Stomski gives the example of cybersecurity analysts. In the past, Walmart would require a degree for those jobs; now, it’s shifted to pulling people from a pipeline of workers doing certificates that might take nine to 12 months, rather than completing two- to four-year degrees. In Walmart’s free online education benefit, Stomski says she’s seen a shift in employees working on “majority college credentials to now more short-form stackable certificates for high-demand roles.”
The move is important for a company like Walmart, which has so many front-line workers and has long touted how many move up in the ranks. Keeping degree requirements for jobs at a corporate office when they’re not needed would “impose a ceiling of how high that pathway can go,” says Flynn.
For those jobs that do still require a degree, Walmart also said it is letting employees earn credit hours for on-the-job experience via education and upskilling platform Guild to help speed up the acquisition of a degree. It is also expanding the number of certificates it offers and developing tech tools to help workers personalize career paths.
Walmart also said Thursday it is making a $5 million grant via Walmart.org to Rockefeller Philanthropic Advisors and its SkillsFWD initiative, which will fund projects aimed at solving challenges around skills-based records for workers. Walmart.org reports philanthropic investments of more than $140 million over the past five years related to skills-based systems.
In the broader economy, “we’ve used degrees as proxies for skills that have, frankly, been weak proxies,” says Julie Gehrki, vice president of philanthropy for Walmart.org. “Moving to a skills-based system is saying we actually need to be more granular than this. We need to recognize the specific pieces of skills people have. They need to be validated in some way.”
Removing degree requirements is an important step for Walmart and other companies, but Flynn says employers must take an “ecosystem” approach that also trains managers to not be biased against candidates or workers who don’t have degrees.
And of course, after removing credentials from job requirements, the next step is for companies to show they’re actually hiring workers without them. Even at JFF, which removed degrees from most of its own job descriptions, Flynn feels the nonprofit needs to do more to hire people who don’t have them. “I would ask a similar question of some of these companies: You may have removed the requirement, but how are you actually changing your hiring ?”
Ha, ha, I just don't see him testifying against Putin but it would make some great TV.
Trump could make an unorthodox move, flip and agree to testify against the criminal gang that was working for him,
maybe in return for a prison cell with gold leaf on the walls.
None of us know a Georgia bail bondsman named Scott Hall but Mr. Hall just did a Watergate level flip. He's no longer a defendant he's a cooperating witness in the Fulton County case who is no longer going to jail, he's going to testify. Now there are 17 more defendants not named Donald Trump. What's the over-under on flipper count? Really reminds me of Watergate. If so, it's going to get a lot worse for the ex-pres. And unlike Nixon, he doesn't have a sweet deal with his VP for a pardon.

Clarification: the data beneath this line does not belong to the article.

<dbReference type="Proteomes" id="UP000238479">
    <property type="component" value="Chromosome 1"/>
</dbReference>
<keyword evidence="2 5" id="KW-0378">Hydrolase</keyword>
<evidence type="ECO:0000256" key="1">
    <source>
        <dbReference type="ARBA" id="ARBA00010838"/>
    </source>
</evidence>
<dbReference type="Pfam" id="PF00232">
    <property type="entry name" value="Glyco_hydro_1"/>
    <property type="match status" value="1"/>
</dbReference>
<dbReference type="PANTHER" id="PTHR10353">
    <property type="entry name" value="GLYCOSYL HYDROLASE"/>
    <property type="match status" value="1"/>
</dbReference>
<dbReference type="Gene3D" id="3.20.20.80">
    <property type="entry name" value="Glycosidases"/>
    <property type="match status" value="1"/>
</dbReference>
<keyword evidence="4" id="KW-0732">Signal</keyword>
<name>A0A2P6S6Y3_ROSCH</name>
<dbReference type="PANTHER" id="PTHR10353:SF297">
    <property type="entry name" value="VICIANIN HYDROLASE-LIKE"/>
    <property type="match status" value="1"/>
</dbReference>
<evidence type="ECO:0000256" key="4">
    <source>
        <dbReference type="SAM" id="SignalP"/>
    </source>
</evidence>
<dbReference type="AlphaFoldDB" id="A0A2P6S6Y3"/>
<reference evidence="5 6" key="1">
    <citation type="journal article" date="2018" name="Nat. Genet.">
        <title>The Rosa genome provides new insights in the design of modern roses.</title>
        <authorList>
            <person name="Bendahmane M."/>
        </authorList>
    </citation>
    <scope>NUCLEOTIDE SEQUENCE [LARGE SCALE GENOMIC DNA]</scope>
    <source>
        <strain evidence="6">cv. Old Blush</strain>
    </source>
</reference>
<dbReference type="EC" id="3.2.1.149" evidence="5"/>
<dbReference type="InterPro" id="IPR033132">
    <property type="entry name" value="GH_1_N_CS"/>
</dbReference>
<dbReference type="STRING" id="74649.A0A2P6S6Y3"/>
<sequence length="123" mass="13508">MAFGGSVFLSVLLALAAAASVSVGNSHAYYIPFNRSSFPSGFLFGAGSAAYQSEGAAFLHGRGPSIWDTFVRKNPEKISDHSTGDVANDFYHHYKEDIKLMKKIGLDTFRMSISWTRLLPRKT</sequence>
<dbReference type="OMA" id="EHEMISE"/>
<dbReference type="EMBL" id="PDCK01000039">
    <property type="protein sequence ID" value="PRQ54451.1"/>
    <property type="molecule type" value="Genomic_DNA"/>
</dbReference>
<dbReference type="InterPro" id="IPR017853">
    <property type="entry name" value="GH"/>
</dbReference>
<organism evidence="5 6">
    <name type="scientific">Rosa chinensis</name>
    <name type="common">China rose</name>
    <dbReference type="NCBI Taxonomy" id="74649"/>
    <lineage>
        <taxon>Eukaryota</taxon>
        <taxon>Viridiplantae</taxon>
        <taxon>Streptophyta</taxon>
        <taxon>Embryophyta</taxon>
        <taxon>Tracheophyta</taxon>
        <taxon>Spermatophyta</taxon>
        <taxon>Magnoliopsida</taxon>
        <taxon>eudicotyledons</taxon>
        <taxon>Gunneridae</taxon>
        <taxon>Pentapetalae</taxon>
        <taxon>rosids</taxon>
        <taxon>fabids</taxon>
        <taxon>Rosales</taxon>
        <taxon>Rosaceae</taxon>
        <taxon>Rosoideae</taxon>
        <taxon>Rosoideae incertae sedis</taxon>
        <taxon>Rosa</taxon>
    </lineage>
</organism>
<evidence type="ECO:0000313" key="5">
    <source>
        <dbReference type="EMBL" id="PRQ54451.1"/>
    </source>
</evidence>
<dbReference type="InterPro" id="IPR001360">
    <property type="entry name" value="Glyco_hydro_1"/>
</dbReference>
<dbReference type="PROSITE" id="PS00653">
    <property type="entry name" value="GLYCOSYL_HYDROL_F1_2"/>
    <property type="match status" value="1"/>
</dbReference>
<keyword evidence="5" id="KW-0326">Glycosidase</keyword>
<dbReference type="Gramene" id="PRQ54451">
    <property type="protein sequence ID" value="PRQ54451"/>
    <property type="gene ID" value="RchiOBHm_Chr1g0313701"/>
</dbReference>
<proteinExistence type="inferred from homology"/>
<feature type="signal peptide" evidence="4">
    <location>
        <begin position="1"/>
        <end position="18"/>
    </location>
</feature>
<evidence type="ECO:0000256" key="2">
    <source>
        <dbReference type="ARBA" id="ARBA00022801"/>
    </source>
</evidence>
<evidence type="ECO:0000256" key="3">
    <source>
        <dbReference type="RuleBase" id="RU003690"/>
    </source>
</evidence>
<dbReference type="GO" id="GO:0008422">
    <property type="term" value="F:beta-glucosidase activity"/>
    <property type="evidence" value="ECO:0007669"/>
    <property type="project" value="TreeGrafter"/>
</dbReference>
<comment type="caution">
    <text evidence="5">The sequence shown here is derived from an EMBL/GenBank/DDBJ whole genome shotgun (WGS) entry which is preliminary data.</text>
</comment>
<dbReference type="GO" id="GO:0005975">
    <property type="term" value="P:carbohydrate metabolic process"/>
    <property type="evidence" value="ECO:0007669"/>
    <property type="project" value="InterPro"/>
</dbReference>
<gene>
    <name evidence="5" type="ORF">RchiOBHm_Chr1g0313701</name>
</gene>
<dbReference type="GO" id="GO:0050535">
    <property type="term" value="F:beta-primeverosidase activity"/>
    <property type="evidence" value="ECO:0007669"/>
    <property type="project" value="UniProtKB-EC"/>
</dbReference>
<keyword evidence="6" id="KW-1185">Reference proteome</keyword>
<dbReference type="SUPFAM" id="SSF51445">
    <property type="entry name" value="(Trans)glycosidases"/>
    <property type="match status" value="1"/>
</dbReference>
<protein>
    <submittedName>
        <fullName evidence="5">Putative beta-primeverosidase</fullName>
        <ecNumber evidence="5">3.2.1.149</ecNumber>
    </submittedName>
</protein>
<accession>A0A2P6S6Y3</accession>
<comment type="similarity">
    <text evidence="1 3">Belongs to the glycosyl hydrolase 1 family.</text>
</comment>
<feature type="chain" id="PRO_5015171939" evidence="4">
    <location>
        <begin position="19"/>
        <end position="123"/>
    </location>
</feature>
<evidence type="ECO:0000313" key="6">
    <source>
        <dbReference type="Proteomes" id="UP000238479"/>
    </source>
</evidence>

Kevin and the Crazy Caucus played the Biden impeachment chorus at the House Chamber. Apparently they were so unprepared that most of the backup band left the stage in embarrassment. As soon as they did Democrats began voting to subpoena Rudy Giuliani. At least there was some entertainment as remaining Republicans had to call the backup band back for an encore to ensure Rudy, who dug up all the dirt on Hunter, did not show up and sing.
So much hope this morning and market disappointment this afternoon. The SPX is down over 5% for the month of September. As I noted at the beginning of the month, the last half of September is almost always worse than the first half and this year was no exception with over 2/3s of the downside happening after the 15th. It doesn't look to be much better in October unless McCarthy shows some backbone...yeah...it doesn't look good.
What could possibly be addictive about chatting with an badly informed AI-bot ?
It's not like the world is lacking in badly informed humans who could easily provide similar misinformation and unfounded opinions.
Open AI exec warns AI can become ‘extremely addictive’
BY REBECCA KLAR - 09/29/23 11:09 AM ET
Sold 15 Covered Calls on WPC with a strike price of 60 for expiration date of January 2025 and a premium received of $3.20 per share. I can just sit on my hands and receive the dividend and enjoy the premium and will make money on this trade. Or, more likely I will look for a chance to buy back the Covered Calls for at least 10% less than what I got paid for selling them and then sell them again as time goes by. Maybe many times.
Other trades this morning: Bought back: FUTU 8 Cash Covered Puts, MRK 4 Calls and MCD 1 Call.
Generative AI is experimental. Info quality may vary.
This is not professional financial advice. Consulting a financial advisor about your particular circumstances is best.
The 50-day and 200-day moving averages (MA) are used to identify trend direction. The 200-day MA is a long-term indicator, while the 50-day MA is used to determine the intermediate trend.